After reading Uncertain Inheritance, An: Writers on Caring for Family
it’s clear there are a few things we should probably all have lined up, just in case, to make it easier to deal with serious illness:
1. Lots of money.
2. Lots of competent, loving family members and/or friends.
The recently published book, edited by Nell Casey, is a collection of beautifully written essays on a not-so-pretty subject. Writers talk about all sorts of scenarios of caring for the ill – caring for sick parents or partners or siblings or children, or being cared for themselves.
Oh yes, of course I went through the boxes of tissues reading this one. The pieces make a strong emotional connection; which ones strike you most might depend on your circumstances or imagination. I had to read Ann Hood’s essay about her daughter’s death through squinched-up eyes. Susan Lehman’s piece about her mother’s sickness and death, and what it meant for her kids, allowed for a welcome surfacing for air with its, yes, at times humorous, tone.
The writers convey the emotional chaos that hits when people are sick, and there’s not a lot we can do about it. We are mortal and sickness strikes our bodies; number three on that list just isn’t happening any time soon.
So what about the money and supportive loved ones? Well line them up. Or hope that your loved ones have their resources in place. Because what’s noticeable in many of the stories is the importance of arranging the details – the heavy dailyness of life when you’re caring for someone sick, much like caring for an infant, although with a completely different emotional overlay. Food and sleep and going out and using the bathroom, and the very confusing details of medicine and treatment, all need to be thought out and taken into account every day.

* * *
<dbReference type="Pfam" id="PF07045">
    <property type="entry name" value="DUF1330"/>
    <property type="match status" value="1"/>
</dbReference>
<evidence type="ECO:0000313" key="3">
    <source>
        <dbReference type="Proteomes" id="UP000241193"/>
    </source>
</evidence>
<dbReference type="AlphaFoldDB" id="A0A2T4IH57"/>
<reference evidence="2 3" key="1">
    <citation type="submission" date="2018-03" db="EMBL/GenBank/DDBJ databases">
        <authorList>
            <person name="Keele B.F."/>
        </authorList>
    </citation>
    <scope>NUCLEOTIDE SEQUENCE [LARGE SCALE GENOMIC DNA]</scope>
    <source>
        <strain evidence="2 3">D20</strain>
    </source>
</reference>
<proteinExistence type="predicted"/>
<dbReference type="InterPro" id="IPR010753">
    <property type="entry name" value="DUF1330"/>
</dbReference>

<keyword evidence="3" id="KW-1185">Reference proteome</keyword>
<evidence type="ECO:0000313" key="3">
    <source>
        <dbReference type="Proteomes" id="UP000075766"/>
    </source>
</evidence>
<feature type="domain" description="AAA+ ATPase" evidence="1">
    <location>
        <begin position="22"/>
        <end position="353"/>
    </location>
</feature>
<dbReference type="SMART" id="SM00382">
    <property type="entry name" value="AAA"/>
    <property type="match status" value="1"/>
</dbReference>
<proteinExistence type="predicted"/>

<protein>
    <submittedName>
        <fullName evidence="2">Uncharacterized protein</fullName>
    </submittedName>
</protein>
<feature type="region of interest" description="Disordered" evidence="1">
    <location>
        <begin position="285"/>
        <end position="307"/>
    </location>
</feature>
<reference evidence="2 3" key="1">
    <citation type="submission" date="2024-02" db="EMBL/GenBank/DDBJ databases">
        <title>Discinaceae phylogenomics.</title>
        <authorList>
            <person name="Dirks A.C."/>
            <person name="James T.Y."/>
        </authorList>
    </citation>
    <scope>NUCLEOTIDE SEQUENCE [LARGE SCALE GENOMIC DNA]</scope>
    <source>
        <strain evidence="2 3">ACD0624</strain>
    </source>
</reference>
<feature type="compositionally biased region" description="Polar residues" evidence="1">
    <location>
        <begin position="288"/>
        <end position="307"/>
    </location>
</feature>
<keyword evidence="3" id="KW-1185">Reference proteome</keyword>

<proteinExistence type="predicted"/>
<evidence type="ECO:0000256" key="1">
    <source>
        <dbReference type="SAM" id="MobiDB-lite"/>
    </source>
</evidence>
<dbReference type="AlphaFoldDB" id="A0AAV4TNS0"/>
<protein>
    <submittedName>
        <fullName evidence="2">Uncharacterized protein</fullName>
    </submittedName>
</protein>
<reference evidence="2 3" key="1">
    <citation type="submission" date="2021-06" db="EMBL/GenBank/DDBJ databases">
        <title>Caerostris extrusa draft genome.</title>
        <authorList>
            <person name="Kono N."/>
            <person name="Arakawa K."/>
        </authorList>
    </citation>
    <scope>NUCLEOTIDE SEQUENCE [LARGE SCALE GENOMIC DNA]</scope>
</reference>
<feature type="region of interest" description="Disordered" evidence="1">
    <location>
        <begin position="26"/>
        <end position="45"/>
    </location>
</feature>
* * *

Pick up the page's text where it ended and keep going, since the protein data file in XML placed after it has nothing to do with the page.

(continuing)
This is tough even if you have a lot of what are currently considered the best resources, of insurance and money; but if they’re lacking at all, caring for the sick person sounds an even more overwhelming task. Caregivers get depressed and poor and sick themselves, and it’s no wonder.
Obviously there should be a better way. Sickness shouldn’t be a path to bankruptcy, nor should money or luck dictate the level of humane and appropriate caring you receive when you’re sick. Even with decent insurance for the sick person, it seems as if caretakers have to step in as patient advocates and organizers of the different services – finding home care, for example, or making sure medicines don’t conflict or just making sure the sick person gets what medical attention is needed.
It’s the same problem as with caring for a child; our current system relies on a mythical, anachronistic view – there’s a big happy family living all together, with mom in the kitchen running the home front all day. Sure there are day care and after-school programs, but are they affordable and any good? And does it make life easier or are you constantly cobbling together a solution? With illness, there’s help – chores and caring – the sick person needs beyond what the medical system is generally set up to provide; if the person is lucky a relative or friend steps in. But really, mom’s out at work these days, just like dad, so who can take care of grandma, especially when she lives on the other side of the country? Getting everyone covered access to health care is just a first step. We also need to support the family caretaker who fills in the gaps in what a sick person needs, or create an ideal system with well-trained professionals to cover those needs.
The book though, is about individual’s personal stories, not the system overall. The writers are sharing their thoughts and feelings about what it’s like to help family through a sickness – insights that are shared relatively little in writing compared with the degree to which many of us go through the same thing, as helper or helped.